Dishonored

Dishonored: The Brigmore Witches review

Richard Cobbett at

There’s little chance Daud and Corvo would ever have been friends. One’s an assassin who killed an empress, the other’s a bodyguard who failed to protect one. Two inherently opposing forces, with blood and Outsider marks on their hands. Put them in a room without bladed weapons though, and they’d find they had a lot in common. Corvo is fighting to redeem himself in the eyes of the city. Daud accepts his damnation, and is just shooting for a little personal redemption. Both men get their chance.

As with the first part of the DLC, The Knife of Dunwall, playing as Daud feels immediately familiar but just slightly different. He has most of Corvo’s powers, plus a few extras such as summoning assassins to take out targets for him, and the ability to call in favours from his underworld contacts. More importantly, he gets a moral flexibility that Corvo lacked. Playing the former Lord Protector, ghosting felt like the ‘right’ approach. Playing Daud, that’s still possible, but helping to feed hungry corpse-rats or deciding “Nah” to a fiddly looking puzzle simply feels more appropriate.

His continued mission is to track down Delilah: a Brigmore Witch who lives down a dangerous river – a Brig over troubled water, if you will. It’s broken down into three missions, one re-using the prison from Dishonored, one set in Dunwall’s garment district during a gang war, and a final one in Delilah’s dilapidated mansion full of shrieking, rose-wrapped witches, living statues and other horrors. All are excellent. The first DLC started strong and then lost steam with a bland second mission, a boring, combat-heavy retread of the Flooded District, and absolutely no payoff. Each part of this finale however has a distinct theme and vibe we haven’t seen before, catering to both combat and stealth approaches, and Daud confirms himself as a more interesting character than Corvo ever was.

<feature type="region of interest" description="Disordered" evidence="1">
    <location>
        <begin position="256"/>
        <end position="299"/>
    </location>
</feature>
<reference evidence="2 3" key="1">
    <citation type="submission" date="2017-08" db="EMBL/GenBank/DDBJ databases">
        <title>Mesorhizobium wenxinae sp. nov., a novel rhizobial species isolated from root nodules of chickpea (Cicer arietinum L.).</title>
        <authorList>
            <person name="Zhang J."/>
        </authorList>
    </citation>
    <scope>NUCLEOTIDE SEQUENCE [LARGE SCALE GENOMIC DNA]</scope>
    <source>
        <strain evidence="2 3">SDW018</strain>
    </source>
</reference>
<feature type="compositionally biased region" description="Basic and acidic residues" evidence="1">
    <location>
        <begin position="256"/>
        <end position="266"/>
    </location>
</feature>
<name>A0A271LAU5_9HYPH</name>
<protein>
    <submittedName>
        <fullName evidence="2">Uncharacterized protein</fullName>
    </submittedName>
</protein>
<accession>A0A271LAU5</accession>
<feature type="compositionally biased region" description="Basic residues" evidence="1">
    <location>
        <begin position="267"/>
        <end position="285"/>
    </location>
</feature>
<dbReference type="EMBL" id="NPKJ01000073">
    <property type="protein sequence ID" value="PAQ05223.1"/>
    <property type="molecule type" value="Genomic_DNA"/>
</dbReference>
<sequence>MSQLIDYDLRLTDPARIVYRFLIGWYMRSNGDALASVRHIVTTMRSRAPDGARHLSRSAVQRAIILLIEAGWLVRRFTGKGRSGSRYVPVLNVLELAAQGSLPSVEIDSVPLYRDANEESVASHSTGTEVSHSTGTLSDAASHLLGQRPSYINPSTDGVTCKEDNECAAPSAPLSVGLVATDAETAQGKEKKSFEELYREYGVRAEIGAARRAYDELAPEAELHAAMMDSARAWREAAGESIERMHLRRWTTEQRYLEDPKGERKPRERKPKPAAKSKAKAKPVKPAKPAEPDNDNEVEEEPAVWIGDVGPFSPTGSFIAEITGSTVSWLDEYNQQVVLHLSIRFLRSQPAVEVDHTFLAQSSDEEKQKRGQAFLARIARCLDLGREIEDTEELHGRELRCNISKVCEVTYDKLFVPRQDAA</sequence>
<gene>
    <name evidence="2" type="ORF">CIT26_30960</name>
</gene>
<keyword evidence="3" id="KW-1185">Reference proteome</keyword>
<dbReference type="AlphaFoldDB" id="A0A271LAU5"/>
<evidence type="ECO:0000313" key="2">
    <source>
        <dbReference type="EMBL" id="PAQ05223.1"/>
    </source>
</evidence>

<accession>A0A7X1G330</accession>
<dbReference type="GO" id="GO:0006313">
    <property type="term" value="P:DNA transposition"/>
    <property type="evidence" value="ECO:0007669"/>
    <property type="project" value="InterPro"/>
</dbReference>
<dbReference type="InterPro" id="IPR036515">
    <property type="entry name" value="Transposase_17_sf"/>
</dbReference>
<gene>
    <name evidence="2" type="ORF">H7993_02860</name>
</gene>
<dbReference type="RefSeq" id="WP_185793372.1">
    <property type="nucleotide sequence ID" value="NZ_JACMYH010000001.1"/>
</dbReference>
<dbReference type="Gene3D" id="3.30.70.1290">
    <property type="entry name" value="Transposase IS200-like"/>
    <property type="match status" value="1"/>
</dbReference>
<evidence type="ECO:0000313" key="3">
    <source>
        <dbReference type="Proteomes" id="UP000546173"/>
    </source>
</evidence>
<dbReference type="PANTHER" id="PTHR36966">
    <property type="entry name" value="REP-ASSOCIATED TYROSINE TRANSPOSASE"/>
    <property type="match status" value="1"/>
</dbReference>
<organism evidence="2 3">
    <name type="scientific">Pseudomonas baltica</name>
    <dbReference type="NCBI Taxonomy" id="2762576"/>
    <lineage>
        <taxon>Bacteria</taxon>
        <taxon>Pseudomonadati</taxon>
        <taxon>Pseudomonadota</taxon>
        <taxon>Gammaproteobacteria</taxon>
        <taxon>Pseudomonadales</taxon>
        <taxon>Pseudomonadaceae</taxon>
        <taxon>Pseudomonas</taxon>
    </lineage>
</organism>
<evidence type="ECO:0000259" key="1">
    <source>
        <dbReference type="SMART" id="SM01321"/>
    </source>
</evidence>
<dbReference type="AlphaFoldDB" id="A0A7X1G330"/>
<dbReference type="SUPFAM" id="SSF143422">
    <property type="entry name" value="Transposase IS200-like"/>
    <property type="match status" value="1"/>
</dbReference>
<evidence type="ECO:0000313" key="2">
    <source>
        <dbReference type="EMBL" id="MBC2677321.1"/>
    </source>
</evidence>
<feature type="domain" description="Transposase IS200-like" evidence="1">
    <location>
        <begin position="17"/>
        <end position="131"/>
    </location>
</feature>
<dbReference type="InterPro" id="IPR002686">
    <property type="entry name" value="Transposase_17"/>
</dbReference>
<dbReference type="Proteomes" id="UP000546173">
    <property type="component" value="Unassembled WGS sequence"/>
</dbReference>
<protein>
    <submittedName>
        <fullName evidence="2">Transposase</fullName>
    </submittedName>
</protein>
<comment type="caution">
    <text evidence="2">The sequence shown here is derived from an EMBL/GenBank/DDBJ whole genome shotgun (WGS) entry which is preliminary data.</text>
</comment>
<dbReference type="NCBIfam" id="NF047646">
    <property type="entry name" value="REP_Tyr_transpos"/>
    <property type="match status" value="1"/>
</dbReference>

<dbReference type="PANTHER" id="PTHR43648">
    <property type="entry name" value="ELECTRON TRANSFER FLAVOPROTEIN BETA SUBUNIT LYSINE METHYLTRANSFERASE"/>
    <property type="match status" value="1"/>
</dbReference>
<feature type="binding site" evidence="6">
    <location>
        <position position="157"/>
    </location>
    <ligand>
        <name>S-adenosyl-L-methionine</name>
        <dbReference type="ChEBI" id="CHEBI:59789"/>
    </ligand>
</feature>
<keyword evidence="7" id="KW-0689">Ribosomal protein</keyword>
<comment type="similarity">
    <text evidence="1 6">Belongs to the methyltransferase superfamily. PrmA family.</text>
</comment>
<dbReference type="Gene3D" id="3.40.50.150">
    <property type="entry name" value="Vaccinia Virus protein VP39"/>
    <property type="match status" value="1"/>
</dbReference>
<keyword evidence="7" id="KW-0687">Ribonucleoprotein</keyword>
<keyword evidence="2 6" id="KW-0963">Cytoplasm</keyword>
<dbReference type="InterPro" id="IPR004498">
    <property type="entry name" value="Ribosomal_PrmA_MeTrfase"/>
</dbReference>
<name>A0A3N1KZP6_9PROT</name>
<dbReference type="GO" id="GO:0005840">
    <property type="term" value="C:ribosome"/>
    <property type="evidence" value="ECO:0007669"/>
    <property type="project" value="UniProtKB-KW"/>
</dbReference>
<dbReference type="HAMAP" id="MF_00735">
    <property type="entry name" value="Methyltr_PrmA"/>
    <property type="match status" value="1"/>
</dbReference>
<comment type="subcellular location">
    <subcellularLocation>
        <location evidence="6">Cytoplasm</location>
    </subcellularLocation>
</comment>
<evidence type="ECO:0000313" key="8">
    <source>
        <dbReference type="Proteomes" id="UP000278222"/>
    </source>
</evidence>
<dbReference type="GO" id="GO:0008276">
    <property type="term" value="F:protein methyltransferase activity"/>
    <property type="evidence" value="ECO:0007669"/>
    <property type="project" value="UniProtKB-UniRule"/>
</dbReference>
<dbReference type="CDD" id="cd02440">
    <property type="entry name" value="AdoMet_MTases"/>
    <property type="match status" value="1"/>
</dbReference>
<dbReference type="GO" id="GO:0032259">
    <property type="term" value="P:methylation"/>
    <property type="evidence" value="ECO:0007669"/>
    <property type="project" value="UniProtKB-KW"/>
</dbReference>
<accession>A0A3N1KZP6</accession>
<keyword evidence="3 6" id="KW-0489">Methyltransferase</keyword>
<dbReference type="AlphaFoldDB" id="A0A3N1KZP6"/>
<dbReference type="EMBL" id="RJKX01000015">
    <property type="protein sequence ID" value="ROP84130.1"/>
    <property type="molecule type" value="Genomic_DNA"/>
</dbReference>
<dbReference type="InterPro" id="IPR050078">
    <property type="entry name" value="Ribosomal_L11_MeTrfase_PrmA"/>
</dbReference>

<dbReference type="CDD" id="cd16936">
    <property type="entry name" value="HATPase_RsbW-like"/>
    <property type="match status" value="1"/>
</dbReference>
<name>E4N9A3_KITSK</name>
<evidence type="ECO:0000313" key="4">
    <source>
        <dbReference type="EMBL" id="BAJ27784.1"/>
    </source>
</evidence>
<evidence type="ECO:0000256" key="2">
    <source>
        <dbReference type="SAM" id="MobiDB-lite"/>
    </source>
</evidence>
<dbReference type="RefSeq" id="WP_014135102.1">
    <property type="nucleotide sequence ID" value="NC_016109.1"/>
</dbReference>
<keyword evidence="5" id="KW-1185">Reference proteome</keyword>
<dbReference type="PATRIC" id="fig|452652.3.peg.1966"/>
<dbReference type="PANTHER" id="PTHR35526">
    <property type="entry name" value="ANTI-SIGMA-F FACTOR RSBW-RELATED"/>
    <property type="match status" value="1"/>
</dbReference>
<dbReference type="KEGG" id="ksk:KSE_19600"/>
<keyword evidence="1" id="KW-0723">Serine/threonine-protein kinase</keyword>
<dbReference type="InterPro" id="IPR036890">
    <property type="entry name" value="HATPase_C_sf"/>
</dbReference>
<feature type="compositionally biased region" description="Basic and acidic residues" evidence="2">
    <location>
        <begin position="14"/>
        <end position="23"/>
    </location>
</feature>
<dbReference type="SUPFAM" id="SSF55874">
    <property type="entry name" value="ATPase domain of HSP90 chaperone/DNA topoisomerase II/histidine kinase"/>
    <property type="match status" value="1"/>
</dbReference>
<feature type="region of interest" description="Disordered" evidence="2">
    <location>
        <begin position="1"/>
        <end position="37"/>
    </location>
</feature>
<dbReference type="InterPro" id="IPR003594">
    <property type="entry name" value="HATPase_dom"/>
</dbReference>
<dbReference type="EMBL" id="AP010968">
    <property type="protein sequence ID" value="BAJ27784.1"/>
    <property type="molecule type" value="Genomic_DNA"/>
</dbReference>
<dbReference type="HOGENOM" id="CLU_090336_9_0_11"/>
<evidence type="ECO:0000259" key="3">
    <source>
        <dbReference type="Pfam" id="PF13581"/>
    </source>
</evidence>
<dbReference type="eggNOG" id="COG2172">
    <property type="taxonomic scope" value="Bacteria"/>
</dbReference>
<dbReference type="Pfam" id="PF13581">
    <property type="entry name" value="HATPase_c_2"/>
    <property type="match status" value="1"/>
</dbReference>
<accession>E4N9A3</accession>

As with the main game, much of what’s good about it comes down to the details – the ability to buy Daud a uniform to go undercover in the prison for instance, or an elderly godfather’s reaction to you killing his nurse in front of him. The levels are packed with secrets, documents and general things to discover, and while most of the favours Daud can call on are a little boring, the ability to continue a save or get a ton of points up front means he gets to cut loose from the start.

The one disappointment comes in a cameo by Corvo, in a scene that frustratingly relies on Daud’s chaos level rather than – cough – a certain rather important decision made during Dishonored’s campaign to decide how the story ends. That aside, this DLC sends the game out in style. It’s more of the same, where ‘the same’ refers to quality rather than rehashed content – an honourable end, by even the Outsider’s ambiguous standards.

  • Expect to pay: £8 / $10
  • Release: Out now
  • Developer: Arkane Studios
  • Publisher: Bethesda Softworks
  • Multiplayer: None
  • Link:www.dishonored.com

Verdict

83

A fine finale, which more than makes up for the failings of the first DLC and tells a great side-story of its own.